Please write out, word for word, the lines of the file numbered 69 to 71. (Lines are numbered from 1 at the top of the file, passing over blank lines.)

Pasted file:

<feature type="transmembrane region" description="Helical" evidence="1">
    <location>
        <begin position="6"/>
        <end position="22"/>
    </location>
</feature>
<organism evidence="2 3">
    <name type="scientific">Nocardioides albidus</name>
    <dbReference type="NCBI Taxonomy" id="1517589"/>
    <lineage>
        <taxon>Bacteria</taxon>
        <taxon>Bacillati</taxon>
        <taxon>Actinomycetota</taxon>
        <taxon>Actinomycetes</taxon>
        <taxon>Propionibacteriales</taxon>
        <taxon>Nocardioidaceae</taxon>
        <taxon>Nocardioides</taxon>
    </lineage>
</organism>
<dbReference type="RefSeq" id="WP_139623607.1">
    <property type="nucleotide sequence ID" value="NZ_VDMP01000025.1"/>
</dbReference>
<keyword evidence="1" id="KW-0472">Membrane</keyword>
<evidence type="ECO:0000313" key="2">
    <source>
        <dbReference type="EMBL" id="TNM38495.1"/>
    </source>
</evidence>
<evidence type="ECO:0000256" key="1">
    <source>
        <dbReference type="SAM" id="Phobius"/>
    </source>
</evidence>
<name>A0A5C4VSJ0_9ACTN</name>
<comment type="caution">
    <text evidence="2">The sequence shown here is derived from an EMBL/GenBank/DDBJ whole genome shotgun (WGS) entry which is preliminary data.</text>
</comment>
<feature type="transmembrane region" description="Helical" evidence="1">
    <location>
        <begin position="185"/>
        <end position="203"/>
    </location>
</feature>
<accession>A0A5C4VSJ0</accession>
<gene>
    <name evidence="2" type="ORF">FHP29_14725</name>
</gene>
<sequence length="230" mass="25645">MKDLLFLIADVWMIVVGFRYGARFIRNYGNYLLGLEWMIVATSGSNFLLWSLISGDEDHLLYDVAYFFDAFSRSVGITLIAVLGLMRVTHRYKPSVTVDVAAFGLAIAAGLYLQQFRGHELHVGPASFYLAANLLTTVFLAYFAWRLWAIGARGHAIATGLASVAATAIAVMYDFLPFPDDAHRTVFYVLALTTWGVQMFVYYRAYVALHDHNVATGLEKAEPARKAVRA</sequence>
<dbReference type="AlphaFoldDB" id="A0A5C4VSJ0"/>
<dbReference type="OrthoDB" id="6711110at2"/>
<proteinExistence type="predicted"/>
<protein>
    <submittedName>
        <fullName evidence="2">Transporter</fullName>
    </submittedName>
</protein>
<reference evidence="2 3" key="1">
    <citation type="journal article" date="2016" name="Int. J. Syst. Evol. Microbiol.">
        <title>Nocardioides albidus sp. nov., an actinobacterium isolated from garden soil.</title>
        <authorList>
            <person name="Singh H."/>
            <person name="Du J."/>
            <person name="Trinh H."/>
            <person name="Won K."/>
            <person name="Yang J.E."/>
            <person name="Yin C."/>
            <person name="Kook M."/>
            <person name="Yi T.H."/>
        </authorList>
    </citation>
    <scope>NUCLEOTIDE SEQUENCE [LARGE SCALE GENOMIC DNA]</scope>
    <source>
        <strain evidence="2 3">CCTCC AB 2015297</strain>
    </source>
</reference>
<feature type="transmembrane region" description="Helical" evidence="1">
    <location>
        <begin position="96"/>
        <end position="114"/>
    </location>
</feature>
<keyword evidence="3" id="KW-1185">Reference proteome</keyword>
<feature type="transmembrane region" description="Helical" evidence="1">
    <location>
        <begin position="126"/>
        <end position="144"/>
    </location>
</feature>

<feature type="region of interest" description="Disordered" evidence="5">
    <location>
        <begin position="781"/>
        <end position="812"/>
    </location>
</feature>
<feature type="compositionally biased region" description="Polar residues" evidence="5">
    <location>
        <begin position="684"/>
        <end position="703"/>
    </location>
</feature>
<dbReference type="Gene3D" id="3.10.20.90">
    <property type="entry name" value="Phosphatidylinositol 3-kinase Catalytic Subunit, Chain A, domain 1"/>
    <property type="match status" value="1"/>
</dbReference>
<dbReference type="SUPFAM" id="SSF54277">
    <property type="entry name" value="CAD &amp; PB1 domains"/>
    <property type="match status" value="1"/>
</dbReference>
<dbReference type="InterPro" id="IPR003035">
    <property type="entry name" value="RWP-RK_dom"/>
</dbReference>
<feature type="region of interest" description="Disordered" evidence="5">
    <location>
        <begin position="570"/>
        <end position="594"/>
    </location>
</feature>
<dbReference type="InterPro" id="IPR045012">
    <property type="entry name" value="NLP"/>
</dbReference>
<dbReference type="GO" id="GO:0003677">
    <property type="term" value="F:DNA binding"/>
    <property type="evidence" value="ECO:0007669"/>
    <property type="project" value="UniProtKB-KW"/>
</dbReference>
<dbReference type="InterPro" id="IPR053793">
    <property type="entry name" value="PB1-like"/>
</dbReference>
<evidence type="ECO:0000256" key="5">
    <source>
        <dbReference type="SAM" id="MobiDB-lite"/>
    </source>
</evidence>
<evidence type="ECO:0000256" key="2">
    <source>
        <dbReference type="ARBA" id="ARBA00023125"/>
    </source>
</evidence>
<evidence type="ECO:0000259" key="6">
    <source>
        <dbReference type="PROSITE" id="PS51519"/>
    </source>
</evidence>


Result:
        </authorList>
    </citation>
    <scope>NUCLEOTIDE SEQUENCE [LARGE SCALE GENOMIC DNA]</scope>